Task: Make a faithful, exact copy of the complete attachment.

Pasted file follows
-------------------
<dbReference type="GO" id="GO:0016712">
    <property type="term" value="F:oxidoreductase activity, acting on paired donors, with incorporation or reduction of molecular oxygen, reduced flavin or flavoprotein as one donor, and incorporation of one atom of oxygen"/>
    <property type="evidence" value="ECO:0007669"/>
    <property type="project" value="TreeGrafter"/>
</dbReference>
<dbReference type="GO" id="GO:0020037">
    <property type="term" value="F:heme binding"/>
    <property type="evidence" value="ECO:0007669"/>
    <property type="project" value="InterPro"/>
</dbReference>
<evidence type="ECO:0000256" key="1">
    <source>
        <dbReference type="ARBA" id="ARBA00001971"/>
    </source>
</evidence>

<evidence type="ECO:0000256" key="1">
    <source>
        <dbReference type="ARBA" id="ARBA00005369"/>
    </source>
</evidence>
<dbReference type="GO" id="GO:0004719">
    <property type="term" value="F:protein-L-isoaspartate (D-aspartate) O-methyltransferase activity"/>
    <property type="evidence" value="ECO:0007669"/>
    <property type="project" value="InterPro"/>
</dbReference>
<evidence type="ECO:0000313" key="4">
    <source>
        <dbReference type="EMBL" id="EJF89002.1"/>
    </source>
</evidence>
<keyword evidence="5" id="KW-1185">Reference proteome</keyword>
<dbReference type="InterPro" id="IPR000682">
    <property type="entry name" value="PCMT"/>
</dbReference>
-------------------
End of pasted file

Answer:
<dbReference type="GO" id="GO:0016712">
    <property type="term" value="F:oxidoreductase activity, acting on paired donors, with incorporation or reduction of molecular oxygen, reduced flavin or flavoprotein as one donor, and incorporation of one atom of oxygen"/>
    <property type="evidence" value="ECO:0007669"/>
    <property type="project" value="TreeGrafter"/>
</dbReference>
<dbReference type="GO" id="GO:0020037">
    <property type="term" value="F:heme binding"/>
    <property type="evidence" value="ECO:0007669"/>
    <property type="project" value="InterPro"/>
</dbReference>
<evidence type="ECO:0000256" key="1">
    <source>
        <dbReference type="ARBA" id="ARBA00001971"/>
    </source>
</evidence>

<evidence type="ECO:0000256" key="1">
    <source>
        <dbReference type="ARBA" id="ARBA00005369"/>
    </source>
</evidence>
<dbReference type="GO" id="GO:0004719">
    <property type="term" value="F:protein-L-isoaspartate (D-aspartate) O-methyltransferase activity"/>
    <property type="evidence" value="ECO:0007669"/>
    <property type="project" value="InterPro"/>
</dbReference>
<evidence type="ECO:0000313" key="4">
    <source>
        <dbReference type="EMBL" id="EJF89002.1"/>
    </source>
</evidence>
<keyword evidence="5" id="KW-1185">Reference proteome</keyword>
<dbReference type="InterPro" id="IPR000682">
    <property type="entry name" value="PCMT"/>
</dbReference>